Last week I wrote about two studies that imagine a future war between the United States and China. The first by prominent scholars and military analysts Stephen Biddle and Ivan Oelrich, and the second by former senior U.S. intelligence official David Gompert written for RAND, both conclude that despite U.S. superpower-status and pursuit of “third offset” and AirSea Battle (ASB) technologies, and China’s rapidly advancing anti-access/area denial (A2/AD) capabilities, the war is likely to be protracted, costly, and inconclusive. Without saying so explicitly, the studies conjure a future war that looks startlingly like an old one—World War I. But contrary to most comparisons between the Pacific now and Europe then, which focus on how a future Pacific war might start, the more useful lessons are in the dynamics of the fighting itself: belief in pre-emption and an offensive “first-mover” advantage; predominant technology that actually favors defense; and the strategically superior position of an offshore power over a continental one.
Scholars and analysts used the centenary of the First World War two years ago to compare that European conflagration with the prospect of a Sino-U.S. war. Many focused on how the Great War began and parallels to the Western Pacific today: a rising power vying for influence against a complacent superpower; rampant nationalism limiting the diplomatic options of political leaders; entangling alliances that open the door to third parties dragging great powers into conflict; social, political and economic interdependence inadequate to prevent clash; and the danger of a minor incident escalating out of proportion. Analysts generally found enough differences to reject the inevitability of a Sino-U.S. war, but enough similarities to warn against complacency.
The Biddle and RAND studies, however, are not concerned with how a Sino-U.S. war starts. Biddle and Oelrich underscore that advances in the reconnaissance, surveillance, and target acquisition (RSTA) technology that underpins the weapons systems under development for A2/AD and ASB are approaching the limits of physics; neither side is likely to be able to exert control beyond 400-600 km offshore. The other result is that even marginal improvements in weapons or sensor performance come at increasingly high development cost. This means the cost of U.S. ASB technology sufficient to penetrate future Chinese A2/AD systems would be prohibitive, if even technically feasible; a U.S. A2/AD umbrella would be a superior investment. The defensive advantage of each side’s A2/AD systems thus suggests a trench-warfare like stalemate with neither side able to exert control over the air and seas between them. They find that:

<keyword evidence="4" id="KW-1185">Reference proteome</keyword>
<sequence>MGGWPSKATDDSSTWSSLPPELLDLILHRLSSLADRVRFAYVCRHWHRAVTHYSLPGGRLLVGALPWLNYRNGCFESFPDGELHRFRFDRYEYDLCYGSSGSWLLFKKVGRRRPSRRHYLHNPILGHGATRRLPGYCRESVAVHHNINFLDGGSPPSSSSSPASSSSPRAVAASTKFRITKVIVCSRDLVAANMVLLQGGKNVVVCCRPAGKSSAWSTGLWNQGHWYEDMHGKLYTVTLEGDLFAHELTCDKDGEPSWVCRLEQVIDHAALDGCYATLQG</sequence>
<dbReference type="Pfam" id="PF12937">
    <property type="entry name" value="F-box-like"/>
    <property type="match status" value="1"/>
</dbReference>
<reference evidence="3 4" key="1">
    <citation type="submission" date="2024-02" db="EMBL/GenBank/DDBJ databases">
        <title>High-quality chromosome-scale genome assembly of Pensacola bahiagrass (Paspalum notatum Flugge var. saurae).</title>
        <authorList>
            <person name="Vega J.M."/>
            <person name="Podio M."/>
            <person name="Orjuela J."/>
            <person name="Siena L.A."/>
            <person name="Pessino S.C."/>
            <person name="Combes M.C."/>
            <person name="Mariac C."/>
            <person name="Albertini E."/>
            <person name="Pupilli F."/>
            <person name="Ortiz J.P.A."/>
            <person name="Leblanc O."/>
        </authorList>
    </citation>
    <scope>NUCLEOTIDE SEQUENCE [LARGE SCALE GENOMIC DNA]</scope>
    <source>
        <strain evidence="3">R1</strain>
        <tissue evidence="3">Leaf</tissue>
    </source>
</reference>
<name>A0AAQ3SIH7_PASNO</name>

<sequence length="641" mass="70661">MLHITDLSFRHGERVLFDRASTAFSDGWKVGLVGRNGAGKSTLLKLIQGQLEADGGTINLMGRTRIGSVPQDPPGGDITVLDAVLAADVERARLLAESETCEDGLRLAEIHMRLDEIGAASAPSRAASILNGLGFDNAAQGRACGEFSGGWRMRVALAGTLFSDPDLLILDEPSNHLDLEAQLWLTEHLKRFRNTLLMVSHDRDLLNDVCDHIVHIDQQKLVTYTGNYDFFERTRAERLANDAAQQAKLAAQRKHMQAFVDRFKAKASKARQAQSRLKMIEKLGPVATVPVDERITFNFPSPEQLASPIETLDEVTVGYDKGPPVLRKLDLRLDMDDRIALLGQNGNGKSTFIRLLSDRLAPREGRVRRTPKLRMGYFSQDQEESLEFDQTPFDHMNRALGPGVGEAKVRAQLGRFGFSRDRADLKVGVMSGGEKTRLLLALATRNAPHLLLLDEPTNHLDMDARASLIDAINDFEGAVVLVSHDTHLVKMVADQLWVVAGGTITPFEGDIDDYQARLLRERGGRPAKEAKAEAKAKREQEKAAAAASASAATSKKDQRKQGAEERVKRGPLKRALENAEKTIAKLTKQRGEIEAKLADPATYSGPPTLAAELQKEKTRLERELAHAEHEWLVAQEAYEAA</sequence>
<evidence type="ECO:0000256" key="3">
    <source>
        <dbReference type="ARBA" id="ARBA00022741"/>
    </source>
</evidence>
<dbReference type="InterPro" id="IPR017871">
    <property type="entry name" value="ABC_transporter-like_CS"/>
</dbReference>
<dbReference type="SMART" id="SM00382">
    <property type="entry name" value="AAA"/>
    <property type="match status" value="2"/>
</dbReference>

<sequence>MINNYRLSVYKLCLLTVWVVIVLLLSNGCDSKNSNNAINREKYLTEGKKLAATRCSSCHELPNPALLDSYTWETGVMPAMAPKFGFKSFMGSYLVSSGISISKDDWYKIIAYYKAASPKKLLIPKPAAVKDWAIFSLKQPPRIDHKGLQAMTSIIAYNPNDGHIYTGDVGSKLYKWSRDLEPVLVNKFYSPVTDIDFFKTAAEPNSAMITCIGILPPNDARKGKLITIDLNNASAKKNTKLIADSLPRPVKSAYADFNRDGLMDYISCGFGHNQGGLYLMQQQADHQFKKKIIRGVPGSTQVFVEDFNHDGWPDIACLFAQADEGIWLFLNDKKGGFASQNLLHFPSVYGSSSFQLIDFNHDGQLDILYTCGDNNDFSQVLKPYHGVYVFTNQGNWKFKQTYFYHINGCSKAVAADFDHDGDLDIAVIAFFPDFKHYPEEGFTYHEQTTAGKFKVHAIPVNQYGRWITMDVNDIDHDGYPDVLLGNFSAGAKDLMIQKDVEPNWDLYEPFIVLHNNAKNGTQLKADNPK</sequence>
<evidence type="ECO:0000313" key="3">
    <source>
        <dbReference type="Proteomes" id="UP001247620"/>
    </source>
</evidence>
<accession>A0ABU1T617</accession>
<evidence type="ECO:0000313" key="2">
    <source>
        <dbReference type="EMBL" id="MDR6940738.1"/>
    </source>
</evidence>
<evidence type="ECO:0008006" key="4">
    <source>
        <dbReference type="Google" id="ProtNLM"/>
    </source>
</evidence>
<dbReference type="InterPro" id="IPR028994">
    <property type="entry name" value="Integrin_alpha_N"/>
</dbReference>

…trends in technology will make it possible for China to bring the recent era of U.S. command of the global commons to an end in coming decades if the Chinese pursue the required technologies and use them to their full potential. AirSea Battle will not prevent this. Yet the result need not be a new era of Chinese regional hegemony—with astute choices, the long-term military prognosis in the Western Pacific is neither U.S. nor Chinese dominance but a future of competing spheres of influence in a system where most U.S. allies will find themselves imperfectly, but substantially, secure.
The conclusion that U.S. and allied positions will remain comparatively secure despite competing A2/AD spheres recalls the British Navy’s strategically superior position over the German Navy in WWI. Leading up to the war, Imperial Germany assembled a massive High Seas Fleet designed to match Great Britain, the reigning maritime superpower, not unlike China’s A2/AD capabilities designed to blunt U.S. power projection. In 1916, the Battle of Jutland off the Danish coast was the only time the High Seas Fleet broke out of its bases in the Baltic Sea to challenge the British fleet. Until then, Britain had effectively bottled the Germans up with a distant blockade from its bases in Scotland and the east coast of England, just as the U.S. and its allies might blockade the Chinese fleet inside the first island chain stretching from Japan in the north, down through the Philippines.